Yes, as the atomic clock is in motion, it contines to fall futher behind a identical clocks that are on the surface. The military experiment transporting atomic clocks confirmed that. I deleted the link to the experiment awhile back, while cleansing my long list of 'favorites'. The clocks were compared with GPS time signals while they were aboard the planes and they were ticking slower, accumilating time at a relatively reduced rate. After the experiment, they began to beat in synch with GPS time again. However, everyone seems to be missing the important point in my hypothesis. The atomic clocks beat slower because of a change in the pressure of the ether. A distant pulsar clock would be seen to beat at the rate it always has while the atomic clocks were in motion. The world's time rate did not change while the atomic clocks were in motion. In short, it was a local effect on the moving clocks themselves. Time was not running slower in the moving frame, electromagnetic processes only slowed down!

    When Pete asked me about the lack of predictions by my hypothesis, there it is. The travelling twin does not return younger than her stay-at-home twin, her atomic clock just beat slower due to enviromental factors, a change in the permittivity and permeability of the vacuum caused by the atomic clock's motion through said vacuum.

    A simple way to test my hypothesis would be to simply compare an atomic clock's tick rate with a very accurate mechanical clock while in space. I offered a pulsar clock as one method, but that would not verify that the 'local time' of the moving clock was not running slower. It will be necessary to carry an onboard mechanical clock of very high accuracy, to compare with the onboard atomic clock. There is an explaination of my 'two different types of time', electromagnetic processes that are influenced by enviromental factors (the density of the vacuum) and 'true time' which is not influenced by the density of the vacuum, the 'ether'.

    Oh, and I can make a lot of predictions that are subject to verification, Pete. If you understand my hypothesis, that is clear to see.
     
  10. 2inquisitive The Devil is in the details Registered Senior Member

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    Pete,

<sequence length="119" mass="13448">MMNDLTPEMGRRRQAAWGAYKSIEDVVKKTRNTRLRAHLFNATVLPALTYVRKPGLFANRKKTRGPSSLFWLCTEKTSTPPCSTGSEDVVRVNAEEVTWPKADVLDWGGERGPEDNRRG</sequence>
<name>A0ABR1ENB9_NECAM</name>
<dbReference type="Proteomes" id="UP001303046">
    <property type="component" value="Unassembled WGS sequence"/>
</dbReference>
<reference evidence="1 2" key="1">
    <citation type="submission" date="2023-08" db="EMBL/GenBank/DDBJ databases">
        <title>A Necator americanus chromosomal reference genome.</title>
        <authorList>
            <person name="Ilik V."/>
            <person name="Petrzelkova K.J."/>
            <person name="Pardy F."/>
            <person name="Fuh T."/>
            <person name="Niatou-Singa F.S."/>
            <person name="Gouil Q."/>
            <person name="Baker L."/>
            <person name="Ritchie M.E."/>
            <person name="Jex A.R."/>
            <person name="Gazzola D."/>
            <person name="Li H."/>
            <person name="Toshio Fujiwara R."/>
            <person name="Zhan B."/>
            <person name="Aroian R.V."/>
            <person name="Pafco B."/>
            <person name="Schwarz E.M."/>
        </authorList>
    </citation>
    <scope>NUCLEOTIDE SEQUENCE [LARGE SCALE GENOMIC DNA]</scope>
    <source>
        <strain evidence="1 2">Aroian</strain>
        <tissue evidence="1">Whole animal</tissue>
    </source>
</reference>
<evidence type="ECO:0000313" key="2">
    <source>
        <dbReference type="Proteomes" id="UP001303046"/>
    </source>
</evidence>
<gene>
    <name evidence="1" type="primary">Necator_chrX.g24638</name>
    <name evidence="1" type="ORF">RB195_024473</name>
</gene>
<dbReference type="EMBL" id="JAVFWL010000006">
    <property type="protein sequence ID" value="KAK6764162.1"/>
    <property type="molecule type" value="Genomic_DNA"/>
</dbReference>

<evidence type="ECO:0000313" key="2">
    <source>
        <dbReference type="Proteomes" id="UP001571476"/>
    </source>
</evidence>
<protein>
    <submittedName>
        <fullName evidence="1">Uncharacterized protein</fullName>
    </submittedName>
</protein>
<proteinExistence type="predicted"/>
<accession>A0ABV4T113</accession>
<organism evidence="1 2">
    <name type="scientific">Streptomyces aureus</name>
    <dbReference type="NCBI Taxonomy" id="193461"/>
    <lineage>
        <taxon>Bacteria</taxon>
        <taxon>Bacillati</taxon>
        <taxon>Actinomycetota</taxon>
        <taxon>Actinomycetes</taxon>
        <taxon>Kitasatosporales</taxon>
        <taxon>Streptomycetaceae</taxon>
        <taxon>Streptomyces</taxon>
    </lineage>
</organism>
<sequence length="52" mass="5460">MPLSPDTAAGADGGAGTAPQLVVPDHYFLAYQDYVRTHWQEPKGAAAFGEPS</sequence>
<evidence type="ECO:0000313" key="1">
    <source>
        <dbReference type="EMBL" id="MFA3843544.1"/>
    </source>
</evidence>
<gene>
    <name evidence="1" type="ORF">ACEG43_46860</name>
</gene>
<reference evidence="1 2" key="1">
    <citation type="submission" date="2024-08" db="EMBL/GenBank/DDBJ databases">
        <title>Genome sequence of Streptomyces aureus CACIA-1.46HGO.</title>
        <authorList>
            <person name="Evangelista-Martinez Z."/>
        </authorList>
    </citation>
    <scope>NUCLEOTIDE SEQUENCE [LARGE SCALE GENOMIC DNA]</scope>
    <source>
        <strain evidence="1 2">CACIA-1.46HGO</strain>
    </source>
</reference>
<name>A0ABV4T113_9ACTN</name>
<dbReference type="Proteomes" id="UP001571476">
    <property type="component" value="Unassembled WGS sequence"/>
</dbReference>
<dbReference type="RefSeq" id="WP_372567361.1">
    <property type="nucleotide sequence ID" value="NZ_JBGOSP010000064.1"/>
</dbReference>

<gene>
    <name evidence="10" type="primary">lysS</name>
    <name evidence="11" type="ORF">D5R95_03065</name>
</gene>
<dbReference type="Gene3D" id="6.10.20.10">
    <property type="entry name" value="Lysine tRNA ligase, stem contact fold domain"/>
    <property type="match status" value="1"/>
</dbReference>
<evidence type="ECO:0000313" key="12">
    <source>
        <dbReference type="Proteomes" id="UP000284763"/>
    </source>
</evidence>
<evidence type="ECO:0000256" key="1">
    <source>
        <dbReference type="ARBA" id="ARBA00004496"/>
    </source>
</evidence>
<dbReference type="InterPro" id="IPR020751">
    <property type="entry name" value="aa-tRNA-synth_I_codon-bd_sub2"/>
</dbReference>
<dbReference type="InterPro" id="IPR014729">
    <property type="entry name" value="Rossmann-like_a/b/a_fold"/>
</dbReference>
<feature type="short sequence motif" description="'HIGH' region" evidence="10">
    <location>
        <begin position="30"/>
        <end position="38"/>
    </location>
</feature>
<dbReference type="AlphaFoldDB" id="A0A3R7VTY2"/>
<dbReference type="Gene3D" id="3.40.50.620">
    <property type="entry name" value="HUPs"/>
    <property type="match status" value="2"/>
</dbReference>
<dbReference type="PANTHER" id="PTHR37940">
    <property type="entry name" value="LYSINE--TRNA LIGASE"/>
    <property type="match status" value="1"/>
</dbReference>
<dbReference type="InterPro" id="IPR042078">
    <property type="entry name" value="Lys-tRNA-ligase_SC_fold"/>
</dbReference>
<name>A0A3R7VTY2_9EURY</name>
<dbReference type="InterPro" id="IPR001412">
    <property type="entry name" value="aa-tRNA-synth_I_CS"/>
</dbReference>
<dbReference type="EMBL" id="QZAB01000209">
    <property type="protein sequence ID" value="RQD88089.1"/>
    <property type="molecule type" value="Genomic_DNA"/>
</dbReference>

In certain instances, yes it disagrees with both ST and GR. That is because I used the same experimental evidence to arrive at a different philosophical interpretation. And, yes, philosophy does alter predictions. The main mathematical differences would be in the speed of light as a constant. It would still be measured as a constant in the observers own reference frame if a light clock or atomic clock were used for measurement, but the speed of light would vary when different reference frames were compared with each other. The Lorentz transforms would mask these differences, of course, because the transforms effectively compare light clocks with light clocks in different states of motion. Remember when I mentioned the type 1a supernova? Astronomers have arrived at a very precise method of estimating large distances based on the extreme similarity of all type 1a supernova. Know what they discovered? The supernova were much farther away than would be indicated by their Doppler shifts. An example would be a supernova with a Doppler shift indicating a recessional velocity of .5c. Astronomers could estimate both the distance to the supernova and the age of the supernova by its charateristics. The surprise was that the supernova was much farther away than the distance indicated by multiplying its age by recessional speed according to its Doppler shift. This was the reason the astronomers came up with a new method of scaling Doppler shift, one that varies from Special Theory's relativistic red shift. They based their new method on 'true' distance, calculated from type 1a supernova. Do you remember a few years ago when astronomers began to find objects in the universe which were older than the universe itself? That was because the objects couldn't reach their locations in the timespan since the big bang, if relativistic red shift was used. Thus, the new method of quantifying red shift. In my hypothesis, the true recessional velocity of the objects would remain the same, but the length of a light year would change by the changing speed of light. Information cannot be transferred faster than light, but recessional velocities between two distant objects can be greater than the speed of light 'back then'. In other words, the early light year was shorter when compared with a modern light year. When meters or light years are measured by a variable speed of light, those values change. The variable speed of light is due to a change in the permittivity and permeability of the vacuum over time, the expansion of the universe. Simple, eh?